from the Superior Court No. 3DI-14-097 CI, Third Judicial
District, Dillingham, Patricia L. Douglass, Judge.
Olson, in propria persona, Wasilla, for the Appellant.
Michael Sean McLaughlin, Assistant Attorney General, Office
of Criminal Appeals, Anchorage, and Craig W. Richards,
Attorney General, Juneau, for the Appellee.
Before: Mannheimer, Chief Judge, Allard, Judge, and Suddock,
Superior Court Judge.[*]
appeal requires us to decide whether a criminal judgement is
"void" (as that term is used in habeas corpus
jurisprudence) if, at the defendant's trial, the
government relied on evidence obtained in violation of the
Fourth Amendment. For the reasons explained here, we conclude
that such judgements are not void.
facts of the case, and Olson's direct appeal
2010, Glenn Olson was convicted of second-degree sexual
assault and fourth-degree assault (upon different victims).
Olson appealed these convictions to this Court, and we
affirmed his convictions in Olsen v. State,
unpublished, 2013 WL 596524 (Alaska App. 2013).
prior decision uses the spelling "Olsen" because
Olson himself used that spelling of his name when he
litigated the earlier appeal. Olson represented himself in
that appeal and, in all of his pleadings, he styled himself
"Glenn:Olsen". See Court of Appeals File No.
A-10782. Olson again represents himself in the current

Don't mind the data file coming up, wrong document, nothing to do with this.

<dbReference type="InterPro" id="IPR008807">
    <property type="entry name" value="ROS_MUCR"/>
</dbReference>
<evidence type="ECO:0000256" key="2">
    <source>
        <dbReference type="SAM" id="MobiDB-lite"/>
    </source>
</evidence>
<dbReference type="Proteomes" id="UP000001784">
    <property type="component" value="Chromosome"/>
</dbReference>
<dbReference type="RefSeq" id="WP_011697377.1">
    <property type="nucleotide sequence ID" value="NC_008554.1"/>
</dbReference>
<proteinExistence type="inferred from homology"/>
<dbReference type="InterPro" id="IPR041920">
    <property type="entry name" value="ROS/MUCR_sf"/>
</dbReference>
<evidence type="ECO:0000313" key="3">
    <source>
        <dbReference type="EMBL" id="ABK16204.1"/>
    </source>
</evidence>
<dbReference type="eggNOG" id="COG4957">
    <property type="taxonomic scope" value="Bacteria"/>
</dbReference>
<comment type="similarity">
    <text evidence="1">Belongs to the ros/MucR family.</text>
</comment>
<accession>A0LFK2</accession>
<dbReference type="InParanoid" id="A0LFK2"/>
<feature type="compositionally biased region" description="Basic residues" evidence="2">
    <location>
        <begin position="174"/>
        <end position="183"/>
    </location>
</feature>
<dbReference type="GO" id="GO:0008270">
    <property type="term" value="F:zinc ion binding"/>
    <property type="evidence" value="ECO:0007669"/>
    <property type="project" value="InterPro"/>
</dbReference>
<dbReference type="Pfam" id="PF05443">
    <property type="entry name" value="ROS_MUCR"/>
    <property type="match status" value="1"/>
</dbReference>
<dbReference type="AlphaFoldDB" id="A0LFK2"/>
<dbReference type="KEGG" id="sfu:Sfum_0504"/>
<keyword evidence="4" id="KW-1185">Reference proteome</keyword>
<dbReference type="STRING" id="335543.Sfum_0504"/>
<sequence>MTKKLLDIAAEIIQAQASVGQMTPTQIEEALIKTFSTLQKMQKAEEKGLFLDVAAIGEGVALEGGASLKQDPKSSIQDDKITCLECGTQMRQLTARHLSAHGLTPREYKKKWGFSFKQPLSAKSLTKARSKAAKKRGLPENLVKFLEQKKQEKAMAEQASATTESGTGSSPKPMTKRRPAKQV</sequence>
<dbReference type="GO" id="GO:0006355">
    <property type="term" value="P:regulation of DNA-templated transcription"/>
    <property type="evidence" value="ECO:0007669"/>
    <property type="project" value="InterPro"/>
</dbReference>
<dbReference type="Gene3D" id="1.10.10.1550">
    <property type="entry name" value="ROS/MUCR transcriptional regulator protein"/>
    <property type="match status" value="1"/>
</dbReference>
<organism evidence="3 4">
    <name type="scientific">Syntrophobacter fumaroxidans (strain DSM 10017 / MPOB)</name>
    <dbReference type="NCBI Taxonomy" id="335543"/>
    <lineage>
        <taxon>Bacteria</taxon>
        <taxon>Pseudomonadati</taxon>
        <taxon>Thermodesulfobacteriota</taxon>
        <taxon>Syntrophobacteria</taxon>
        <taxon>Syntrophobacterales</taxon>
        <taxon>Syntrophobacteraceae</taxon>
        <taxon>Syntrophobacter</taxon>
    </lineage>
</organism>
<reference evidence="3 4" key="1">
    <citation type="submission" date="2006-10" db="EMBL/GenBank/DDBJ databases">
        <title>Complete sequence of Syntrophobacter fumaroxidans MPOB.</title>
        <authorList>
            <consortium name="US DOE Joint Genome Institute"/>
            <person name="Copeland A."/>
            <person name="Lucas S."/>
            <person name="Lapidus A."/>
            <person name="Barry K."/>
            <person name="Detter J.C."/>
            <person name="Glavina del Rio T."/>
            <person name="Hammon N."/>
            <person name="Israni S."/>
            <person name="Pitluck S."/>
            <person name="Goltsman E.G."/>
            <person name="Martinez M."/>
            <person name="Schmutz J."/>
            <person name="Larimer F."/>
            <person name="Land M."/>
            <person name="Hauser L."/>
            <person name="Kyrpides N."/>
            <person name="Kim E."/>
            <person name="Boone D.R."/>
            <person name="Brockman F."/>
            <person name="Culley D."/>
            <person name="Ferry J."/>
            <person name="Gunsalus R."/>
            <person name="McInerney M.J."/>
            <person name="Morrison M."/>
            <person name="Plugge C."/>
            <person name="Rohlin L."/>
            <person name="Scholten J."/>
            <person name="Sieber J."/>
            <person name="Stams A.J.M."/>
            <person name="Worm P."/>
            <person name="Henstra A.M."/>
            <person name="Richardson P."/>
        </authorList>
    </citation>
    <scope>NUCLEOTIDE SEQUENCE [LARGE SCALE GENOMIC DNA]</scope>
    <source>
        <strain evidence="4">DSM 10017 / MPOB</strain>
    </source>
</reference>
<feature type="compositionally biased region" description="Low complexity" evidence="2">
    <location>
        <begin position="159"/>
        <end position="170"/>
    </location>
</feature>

appeal, but he now spells his name "Glenn Olson".)
described in our 2013 decision in Olsen, Olson was
present at a Dillingham residence along with two other men
and a woman. Olson told the two men to leave the house, and
then he grabbed the woman by the hair and pulled her toward
the bedroom. When the two men tried to intercede on the
woman's behalf, Olson fought them off. The two men then
went to a neighbor's house and summoned the police.
the police officers arrived, they found the two men outside,
and they heard yelling from inside the residence. The men
told the officers that Olson had threatened them with a
knife. Based on this information, the officers entered the
house. In a bedroom, the officers found the woman face-down
on a mattress, with her pants and underwear pulled down, and
with Olson on top of her. The woman was so drunk that, even
when the officers intervened to stop the assault, she could
not coherently converse with the officers.
on these events, the State charged Olson with sexual assault
in the second degree (for sexually assaulting the woman while
she was incapacitated), and with assault in the fourth degree
(for assaulting one of the men).
to trial, Olson filed a motion to suppress all of the
evidence that the police observed or discovered inside the
house. Olson claimed that the police illegally entered the
residence because (1) they entered without permission and (2)
there were no exigent circumstances to justify the entry.
Following an evidentiary hearing, the superior court
concluded that the officers' entry was justified by
exigent circumstances, in that the officers had reasonable
grounds to believe that an assault was occurring inside the
State v. Gibson, 267 P.3d 645, 659 (Alaska 2012),
where our supreme court explained the "emergency
aid" doctrine - the doctrine that authorizes police
officers to enter a residence without a warrant when they
"have reasonable grounds to believe there is an
emergency at hand and an ...